The most important thing in modelling is to calibrate according to what is known about the disease and people, explains Combrink. “It is impossible to predict people and a disease100% accurately, because you don’t always know how a virus will react to every single person’s body and you can’t predict human behaviour.” 

“So, there is a certain degree of error and a certain degree of confidence that lies within each model, and that is why you evaluate these models on a regular basis. And this is important. You will never be able to say this is the exact number. Just like the weather. If the weather patterns were predicted to be 12 degrees tomorrow, and it turns out to be 16 degrees, you at least packed a jersey. You knew it was going to be cold. The chances that the weather predicts that it will be 12 and it turns out to be 57 degrees, is virtually zero. It gives you more or less an indication what to prepare for

Models are useful, but can also be wrong
Combrink says if you want to apply any model, you need to understand the assumptions and the limitations of the models. Given a certain set of criteria – what are the assumptions you are making and what are the expected outcomes – you can only act according to that. He says, as time goes by, we can now see that there are some models that yield much better results because we can now compare what was predicted two months ago and what is actually happening. 
 “Some models are useful. We can get a better understanding of the pandemic’s possible trajectories or gain an understanding of the impact that different interventions have made. Models are used for decision-making. These decision-making strategies can save lives. That is the purpose of models and modelling during these times.”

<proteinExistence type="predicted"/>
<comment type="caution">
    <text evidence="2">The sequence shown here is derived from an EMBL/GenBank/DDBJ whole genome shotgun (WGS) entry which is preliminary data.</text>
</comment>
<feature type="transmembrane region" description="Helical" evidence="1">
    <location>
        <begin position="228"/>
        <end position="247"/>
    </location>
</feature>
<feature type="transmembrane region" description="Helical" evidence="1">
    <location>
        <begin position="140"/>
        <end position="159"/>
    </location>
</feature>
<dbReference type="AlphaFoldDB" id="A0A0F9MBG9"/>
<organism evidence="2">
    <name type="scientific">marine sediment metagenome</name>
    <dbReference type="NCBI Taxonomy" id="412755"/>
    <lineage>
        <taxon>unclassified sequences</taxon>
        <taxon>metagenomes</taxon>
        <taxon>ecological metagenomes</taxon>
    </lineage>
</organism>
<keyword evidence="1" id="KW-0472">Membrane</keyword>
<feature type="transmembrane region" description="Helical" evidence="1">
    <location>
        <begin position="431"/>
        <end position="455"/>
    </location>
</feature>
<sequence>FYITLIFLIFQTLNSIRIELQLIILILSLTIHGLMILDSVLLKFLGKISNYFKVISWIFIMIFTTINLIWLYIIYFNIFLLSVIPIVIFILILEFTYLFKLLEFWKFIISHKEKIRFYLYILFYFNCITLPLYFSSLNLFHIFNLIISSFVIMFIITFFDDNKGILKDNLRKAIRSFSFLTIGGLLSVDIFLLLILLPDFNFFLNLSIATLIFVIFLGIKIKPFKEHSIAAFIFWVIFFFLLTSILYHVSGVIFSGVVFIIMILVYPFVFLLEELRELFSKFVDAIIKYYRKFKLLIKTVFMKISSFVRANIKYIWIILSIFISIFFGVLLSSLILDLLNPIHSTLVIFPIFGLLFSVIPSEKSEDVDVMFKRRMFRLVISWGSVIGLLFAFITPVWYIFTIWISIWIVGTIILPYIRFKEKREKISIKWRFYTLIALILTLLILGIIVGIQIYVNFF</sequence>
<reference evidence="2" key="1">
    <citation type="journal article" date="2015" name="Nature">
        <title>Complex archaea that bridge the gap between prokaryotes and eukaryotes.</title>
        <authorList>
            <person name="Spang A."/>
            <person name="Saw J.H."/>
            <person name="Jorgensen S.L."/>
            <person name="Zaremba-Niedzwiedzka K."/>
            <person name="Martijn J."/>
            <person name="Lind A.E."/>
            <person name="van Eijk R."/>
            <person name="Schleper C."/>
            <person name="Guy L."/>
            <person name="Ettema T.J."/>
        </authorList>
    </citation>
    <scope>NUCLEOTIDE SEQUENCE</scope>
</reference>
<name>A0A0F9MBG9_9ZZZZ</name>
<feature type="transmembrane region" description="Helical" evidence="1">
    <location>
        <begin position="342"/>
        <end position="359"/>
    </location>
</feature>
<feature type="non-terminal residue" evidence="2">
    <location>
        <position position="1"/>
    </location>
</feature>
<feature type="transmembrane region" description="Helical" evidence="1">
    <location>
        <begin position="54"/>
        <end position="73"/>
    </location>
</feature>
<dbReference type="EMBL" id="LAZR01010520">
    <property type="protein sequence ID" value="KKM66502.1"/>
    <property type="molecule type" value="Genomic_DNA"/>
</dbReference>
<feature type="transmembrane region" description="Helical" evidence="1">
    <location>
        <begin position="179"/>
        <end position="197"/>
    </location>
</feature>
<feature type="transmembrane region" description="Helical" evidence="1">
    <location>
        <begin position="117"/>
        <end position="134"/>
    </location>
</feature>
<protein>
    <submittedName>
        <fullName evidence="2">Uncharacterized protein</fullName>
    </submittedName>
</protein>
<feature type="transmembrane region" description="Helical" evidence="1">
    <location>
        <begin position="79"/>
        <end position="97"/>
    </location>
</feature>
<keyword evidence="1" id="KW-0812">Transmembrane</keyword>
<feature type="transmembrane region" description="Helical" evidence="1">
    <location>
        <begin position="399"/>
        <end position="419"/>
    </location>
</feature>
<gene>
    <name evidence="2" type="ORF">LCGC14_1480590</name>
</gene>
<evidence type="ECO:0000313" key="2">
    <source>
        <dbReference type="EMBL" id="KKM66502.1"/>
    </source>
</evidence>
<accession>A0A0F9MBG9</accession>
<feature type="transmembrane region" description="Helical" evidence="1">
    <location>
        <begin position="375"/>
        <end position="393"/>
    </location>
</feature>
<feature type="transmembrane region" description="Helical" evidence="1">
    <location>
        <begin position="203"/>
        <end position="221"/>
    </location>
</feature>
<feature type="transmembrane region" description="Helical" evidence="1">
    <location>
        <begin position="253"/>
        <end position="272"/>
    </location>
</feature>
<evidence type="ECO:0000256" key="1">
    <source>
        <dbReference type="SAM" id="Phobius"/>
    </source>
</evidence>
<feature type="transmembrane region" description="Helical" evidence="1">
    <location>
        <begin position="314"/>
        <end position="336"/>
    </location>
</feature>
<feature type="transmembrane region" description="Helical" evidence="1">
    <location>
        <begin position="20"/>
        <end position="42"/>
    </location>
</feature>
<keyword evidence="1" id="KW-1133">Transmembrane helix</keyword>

Combrink uses the weather forecast to explain how modelling works and that models can be wrong. “Yes, models are wrong all the time. Take the concept of weather as an example. How many times has the weather forecast predicted that there is an 80% chance of rain, and then it doesn’t rain? Models can give you a certain degree of confidence in an outcome related to a specific event or scenario, so that you, with some degree of confidence, can go forth and plan accordingly.” 

“However, models can’t tell you what exactly will happen tomorrow, or the day after. It is not a crystal ball, and it is not a mirror into the future, but it can give you an indication of what is likely possible related to a specific scenario if you used the right variables. Let us consider that there is an 80% chance of rain in the weather forecast; will you a) go to work without an umbrella or b) with an umbrella? If it doesn’t rain, you are at least prepared for the rain because you took your umbrella. If you didn’t take the umbrella and it does rain, you may run into trouble because you did not appreciate the warning of the weather forecast. I think it is this concept that makes modelling so powerful. You can use it as a tool to prepare for things, in the event that it does happen, with a certain degree of confidence. Just like the previous example, there is also a 20% chance that it might not rain, but wouldn’t you want to be prepared?” explains Combrink. 
Models are tools that can be used to base decisions on
No one truly knows how the pandemic will play out, and according to Combrink, it can be said with a high degree of confidence that if nothing is done about the pandemic, we know how it would turn out from a healthcare perspective. 
“If you look at some of the global projections they gave months ago (in January and February) and compare it to what they said for March and April, you can see that they predicted, with a fairly good degree of confidence, what actually happened in certain countries. We have a good idea in terms of numbers and how it will play out, but what we will never know is what the impact will be on the socio-economic status of a person, the economy, and the impact on other diseases.”